While the futures of such noble endeavors as the Humane Society of Putnam County, the A-Way Home shelter and the Rural Transit system hang in the balance, the Greencastle City Council sees all of them as important to the community's future.
So vital, in fact, that when the Council passed a resolution establishing a three-year Capital Improvement Plan for using its future County Economic Development Income Tax (EDIT) funds, all three programs were optimistically listed.
Resolution 2011-36 was passed unanimously by the City Council at its December session Tuesday night at City Hall.
The resolution projects $985,092 in EDIT money to be collected and distributed to the city over the three-year period. As of Nov. 30, the city's current EDIT balance was $1,561,089.
Overall, the city listed 11 projects in the three-year plan that will be in effect until Jan. 1, 2015.
The resolution, Mayor Sue Murray pointed out, delineates what EDIT funds the city "can spend, but not necessarily will we spend it all."
The plan would allow for $21,000 in funding for A-Way Home over the three years, providing it reopens next year, while earmarking $24,000 over the same period for animal control, most likely funding for the Humane Society, should it reopen as hoped in 2012.
Meanwhile, the three-year projected EDIT fund contribution to Rural Transit is also listed as $21,000 in the city plan
However, city officials expressed concern that no other consistent local funding is being provided for the Rural Transit buses, which are apparently facing an uncertain future in Putnam County, the mayor indicated.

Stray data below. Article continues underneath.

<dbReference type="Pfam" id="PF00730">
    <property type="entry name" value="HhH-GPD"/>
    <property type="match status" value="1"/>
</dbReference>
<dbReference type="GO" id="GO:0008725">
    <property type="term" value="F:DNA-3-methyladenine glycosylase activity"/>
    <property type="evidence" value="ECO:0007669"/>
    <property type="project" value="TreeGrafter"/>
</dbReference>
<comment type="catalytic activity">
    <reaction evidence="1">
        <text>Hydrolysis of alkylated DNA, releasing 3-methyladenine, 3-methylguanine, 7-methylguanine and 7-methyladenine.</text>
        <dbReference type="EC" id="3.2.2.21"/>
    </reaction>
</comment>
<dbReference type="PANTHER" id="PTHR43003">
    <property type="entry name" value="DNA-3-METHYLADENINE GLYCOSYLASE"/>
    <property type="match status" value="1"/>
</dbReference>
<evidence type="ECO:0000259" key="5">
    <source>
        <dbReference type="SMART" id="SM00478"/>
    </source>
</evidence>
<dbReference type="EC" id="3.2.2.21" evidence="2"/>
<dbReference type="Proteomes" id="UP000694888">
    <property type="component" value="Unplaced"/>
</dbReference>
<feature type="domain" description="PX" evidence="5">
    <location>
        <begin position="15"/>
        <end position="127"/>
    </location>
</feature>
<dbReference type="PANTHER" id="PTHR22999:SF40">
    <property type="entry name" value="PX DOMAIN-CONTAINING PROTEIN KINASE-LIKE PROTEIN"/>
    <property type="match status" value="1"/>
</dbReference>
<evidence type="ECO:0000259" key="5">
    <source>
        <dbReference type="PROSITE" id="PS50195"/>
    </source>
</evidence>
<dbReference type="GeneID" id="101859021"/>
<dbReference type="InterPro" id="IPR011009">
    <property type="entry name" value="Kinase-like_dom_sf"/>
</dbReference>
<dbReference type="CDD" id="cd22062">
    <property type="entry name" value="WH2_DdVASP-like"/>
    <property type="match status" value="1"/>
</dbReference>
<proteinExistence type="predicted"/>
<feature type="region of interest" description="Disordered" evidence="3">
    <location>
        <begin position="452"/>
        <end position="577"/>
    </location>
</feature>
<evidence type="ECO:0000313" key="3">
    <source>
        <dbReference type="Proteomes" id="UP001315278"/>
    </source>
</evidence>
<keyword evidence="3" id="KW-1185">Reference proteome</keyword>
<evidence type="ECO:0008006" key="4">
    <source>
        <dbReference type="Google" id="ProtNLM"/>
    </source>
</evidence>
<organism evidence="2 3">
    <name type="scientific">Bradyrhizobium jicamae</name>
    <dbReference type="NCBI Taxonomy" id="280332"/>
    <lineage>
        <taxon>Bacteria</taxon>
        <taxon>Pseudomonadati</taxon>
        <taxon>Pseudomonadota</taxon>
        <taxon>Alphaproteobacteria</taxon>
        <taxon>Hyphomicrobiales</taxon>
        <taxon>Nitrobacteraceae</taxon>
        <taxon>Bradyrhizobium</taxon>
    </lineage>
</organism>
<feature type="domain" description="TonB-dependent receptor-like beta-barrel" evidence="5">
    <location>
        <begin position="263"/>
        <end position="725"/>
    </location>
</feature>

A February meeting is being planned, she said, to discuss local support of the bus service. In addition to the city's contribution, the Putnam County Community Foundation has provided $10,000 and local riders donate to the cause.
However, at one point, seven buses were running locally and 4,000 riders were using the service monthly but that has declined due to an overall lack of funding.
"The reality is," Mayor Murray said, "we need to show local financial support and make a good-faith effort to show how important it is to the community."
Rural Transit received a $2,000 county contribution when it began operations in January 2009 and had been receiving an in-kind donation of space at the Putnam County Annex (old Jones School) until it closed. Prior to that, Rural Transit had its office at City Hall before outgrowing the available space there.
It is now paying minimal rent for a spot at the old Skate Place building.
"I'm concerned we are becoming the sole supporter," Council President Adam Cohen said. "We need for others to step up. Clearly Rural Transit is for the whole county."
Mayor Murray stressed that the city will attempt to lead by example in the matter and make use of the EDIT fund plan and the upcoming meeting "to do everything possible" to retain the transit service.
Other projects earmarked for city EDIT funds over 2012, 2013 and 2014 are:
-- Bond repayment on City Hall building -- $150,000 ($50,000 due per year).
-- Albin Pond dam maintenance and reconstruction -- $100,000.
-- Neighborhood sidewalk renovation -- $300,000.
-- South Street extension project engineering/land acquisition and construction -- $445,000.
-- Mapleberry Park development Phase II -- $125,000.
-- People Pathways Phase VI engineering -- $85,000.
-- Unsafe building fund -- $150,000.
-- Economic and Community Development (Stellar Grant matching funds) -- $600,000.